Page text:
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Wednesday, December 02, 2009
If you follow sabermetrics, you’re probably familiar with the notion that the peak age for baseball players is 27. If this is the case, then the best players are several years past their prime. What does this say about how they’ll perform during the long-run contracts that top free agents typically sign? For example, last year’s top free-agent pitcher CC Sabathia will be seven years past his hypothetical prime once his contract expires when he’s 34.
There is no doubt that age will sap players of their ability over the course of most free-agent contracts; however, the decline isn’t as pronounced as many people believe. In a recent study, I examined the playing careers of many players over a span of 86 seasons to see how players aged. After controlling for a multitude of factors that might affect player performance I found players peaked around 29—-and this holds for hitters and pitchers. And I’ve proposed some explanations as to why past studies have found lower peak ages.
More important than the later peak is the fact that the rate of rise and decline is not all that pronounced. Though old players may not be what they once were, the evidence indicates they can still be valuable. Players are who they are, and will perform slightly better and worse than their peaks from their late-20s through early-30s. I find that players perform within two percent of their peaks from ages 26 to 32. Extending beyond this range, the dropoff isn’t particularly steep. According to my estimates, a hitter who has a .900 OPS at his peak would be expected to post around an .850 OPS at 35; a pitcher with a peak 3.5 ERA is expected to post around a 3.75 ERA at 35.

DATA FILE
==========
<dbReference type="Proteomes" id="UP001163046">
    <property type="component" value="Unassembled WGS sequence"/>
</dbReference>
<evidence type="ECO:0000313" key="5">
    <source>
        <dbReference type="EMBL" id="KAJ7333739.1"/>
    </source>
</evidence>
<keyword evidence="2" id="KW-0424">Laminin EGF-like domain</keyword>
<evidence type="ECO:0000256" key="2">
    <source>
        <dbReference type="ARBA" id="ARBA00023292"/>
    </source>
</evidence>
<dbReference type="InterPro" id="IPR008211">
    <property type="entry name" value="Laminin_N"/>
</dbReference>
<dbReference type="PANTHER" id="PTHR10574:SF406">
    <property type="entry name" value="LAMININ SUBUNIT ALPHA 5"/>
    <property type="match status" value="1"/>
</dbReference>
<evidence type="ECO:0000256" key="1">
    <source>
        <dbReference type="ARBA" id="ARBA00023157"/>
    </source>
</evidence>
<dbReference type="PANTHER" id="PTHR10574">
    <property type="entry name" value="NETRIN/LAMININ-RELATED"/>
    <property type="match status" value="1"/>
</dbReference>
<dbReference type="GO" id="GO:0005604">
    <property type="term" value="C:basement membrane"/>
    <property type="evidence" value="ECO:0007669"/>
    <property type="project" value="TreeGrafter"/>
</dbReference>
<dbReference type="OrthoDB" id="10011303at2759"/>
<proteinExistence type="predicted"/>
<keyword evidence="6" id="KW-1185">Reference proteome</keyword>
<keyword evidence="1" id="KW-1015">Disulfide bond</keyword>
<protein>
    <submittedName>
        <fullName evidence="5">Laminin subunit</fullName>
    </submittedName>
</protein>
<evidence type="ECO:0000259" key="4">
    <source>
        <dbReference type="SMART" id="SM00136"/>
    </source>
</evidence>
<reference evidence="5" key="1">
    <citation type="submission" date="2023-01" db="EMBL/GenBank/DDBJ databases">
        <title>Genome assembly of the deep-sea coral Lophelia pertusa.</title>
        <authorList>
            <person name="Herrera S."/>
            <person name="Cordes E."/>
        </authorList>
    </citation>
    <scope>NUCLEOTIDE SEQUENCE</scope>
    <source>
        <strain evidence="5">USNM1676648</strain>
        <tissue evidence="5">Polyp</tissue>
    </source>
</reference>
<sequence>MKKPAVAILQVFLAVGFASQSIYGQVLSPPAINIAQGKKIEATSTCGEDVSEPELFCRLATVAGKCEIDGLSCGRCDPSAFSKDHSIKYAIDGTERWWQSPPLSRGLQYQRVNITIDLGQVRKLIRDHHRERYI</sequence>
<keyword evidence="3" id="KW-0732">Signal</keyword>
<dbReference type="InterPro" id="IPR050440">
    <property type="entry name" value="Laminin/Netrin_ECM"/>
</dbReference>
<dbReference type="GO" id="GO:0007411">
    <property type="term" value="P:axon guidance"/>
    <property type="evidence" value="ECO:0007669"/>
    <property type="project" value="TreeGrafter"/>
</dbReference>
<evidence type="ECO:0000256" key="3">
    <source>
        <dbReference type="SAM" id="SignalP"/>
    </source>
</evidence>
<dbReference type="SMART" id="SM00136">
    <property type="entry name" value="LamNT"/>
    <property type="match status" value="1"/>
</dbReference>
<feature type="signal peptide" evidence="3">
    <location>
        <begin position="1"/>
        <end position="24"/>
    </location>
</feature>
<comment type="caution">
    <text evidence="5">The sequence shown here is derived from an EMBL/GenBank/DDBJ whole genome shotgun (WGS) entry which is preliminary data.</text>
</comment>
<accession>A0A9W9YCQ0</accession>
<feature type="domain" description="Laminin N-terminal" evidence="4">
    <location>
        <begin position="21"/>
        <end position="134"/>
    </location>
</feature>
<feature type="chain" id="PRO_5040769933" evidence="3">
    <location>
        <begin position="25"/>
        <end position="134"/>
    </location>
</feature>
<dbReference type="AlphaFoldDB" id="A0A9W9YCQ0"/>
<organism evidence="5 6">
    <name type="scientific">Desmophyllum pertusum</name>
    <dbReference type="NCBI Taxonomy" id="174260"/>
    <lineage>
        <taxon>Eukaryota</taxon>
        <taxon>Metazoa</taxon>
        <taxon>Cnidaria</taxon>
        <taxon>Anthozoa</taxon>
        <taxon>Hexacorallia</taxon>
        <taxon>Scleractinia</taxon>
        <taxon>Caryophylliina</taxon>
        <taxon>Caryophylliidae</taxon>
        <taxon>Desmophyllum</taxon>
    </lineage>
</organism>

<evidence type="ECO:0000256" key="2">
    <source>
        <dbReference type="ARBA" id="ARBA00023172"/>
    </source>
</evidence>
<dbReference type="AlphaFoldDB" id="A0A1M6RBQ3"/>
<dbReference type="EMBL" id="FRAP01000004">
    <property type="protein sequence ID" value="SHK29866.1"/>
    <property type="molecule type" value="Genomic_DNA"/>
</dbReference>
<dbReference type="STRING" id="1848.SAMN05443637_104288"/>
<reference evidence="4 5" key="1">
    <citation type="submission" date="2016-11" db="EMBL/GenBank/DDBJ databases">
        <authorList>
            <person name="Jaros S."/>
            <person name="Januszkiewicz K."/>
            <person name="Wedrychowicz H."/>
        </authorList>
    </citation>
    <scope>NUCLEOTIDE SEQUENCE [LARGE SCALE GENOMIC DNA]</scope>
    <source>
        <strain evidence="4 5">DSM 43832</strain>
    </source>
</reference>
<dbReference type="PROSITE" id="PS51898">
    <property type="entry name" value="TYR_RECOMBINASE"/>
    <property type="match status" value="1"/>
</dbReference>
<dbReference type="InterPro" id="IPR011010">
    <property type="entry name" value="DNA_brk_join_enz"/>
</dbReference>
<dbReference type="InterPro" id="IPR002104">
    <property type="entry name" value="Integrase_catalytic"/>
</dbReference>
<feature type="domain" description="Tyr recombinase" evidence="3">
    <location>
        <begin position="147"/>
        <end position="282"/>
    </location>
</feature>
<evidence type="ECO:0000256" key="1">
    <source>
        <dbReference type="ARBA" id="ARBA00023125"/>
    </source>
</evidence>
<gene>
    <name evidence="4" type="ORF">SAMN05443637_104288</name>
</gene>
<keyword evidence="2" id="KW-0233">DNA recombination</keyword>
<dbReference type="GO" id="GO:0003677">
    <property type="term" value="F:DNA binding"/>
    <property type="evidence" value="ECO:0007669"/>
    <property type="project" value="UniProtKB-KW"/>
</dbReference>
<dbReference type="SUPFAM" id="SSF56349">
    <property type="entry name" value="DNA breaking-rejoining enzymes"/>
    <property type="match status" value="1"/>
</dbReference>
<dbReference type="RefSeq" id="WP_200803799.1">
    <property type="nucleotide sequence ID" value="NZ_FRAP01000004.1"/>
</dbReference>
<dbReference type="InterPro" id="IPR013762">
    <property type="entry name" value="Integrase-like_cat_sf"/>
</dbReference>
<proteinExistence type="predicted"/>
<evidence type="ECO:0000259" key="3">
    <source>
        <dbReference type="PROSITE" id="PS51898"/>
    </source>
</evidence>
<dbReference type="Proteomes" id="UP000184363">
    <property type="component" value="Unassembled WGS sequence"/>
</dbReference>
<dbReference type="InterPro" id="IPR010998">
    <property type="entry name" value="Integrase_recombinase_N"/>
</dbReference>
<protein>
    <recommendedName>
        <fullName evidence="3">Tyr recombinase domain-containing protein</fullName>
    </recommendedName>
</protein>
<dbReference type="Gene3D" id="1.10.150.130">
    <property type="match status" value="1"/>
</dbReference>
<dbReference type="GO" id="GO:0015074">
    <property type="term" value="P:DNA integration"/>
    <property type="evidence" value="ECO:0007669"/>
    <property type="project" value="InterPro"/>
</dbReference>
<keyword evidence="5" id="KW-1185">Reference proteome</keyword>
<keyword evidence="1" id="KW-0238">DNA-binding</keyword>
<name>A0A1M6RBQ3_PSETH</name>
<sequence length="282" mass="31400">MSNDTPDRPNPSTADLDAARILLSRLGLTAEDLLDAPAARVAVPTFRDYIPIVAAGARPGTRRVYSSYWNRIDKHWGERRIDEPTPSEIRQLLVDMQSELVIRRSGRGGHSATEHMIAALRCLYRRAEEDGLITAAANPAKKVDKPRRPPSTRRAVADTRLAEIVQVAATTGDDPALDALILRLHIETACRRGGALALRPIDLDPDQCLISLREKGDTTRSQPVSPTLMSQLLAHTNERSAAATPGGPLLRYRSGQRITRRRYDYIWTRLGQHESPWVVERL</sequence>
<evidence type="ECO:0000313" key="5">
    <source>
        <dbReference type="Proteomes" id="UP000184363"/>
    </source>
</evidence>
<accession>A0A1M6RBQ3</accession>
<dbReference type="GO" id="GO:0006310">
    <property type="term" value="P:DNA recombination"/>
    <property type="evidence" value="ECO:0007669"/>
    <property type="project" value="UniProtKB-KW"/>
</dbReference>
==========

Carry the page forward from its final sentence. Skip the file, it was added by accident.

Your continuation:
Thanks to Acres.
Posted: December 02, 2009 at 06:21 PM | 33 comment(s)
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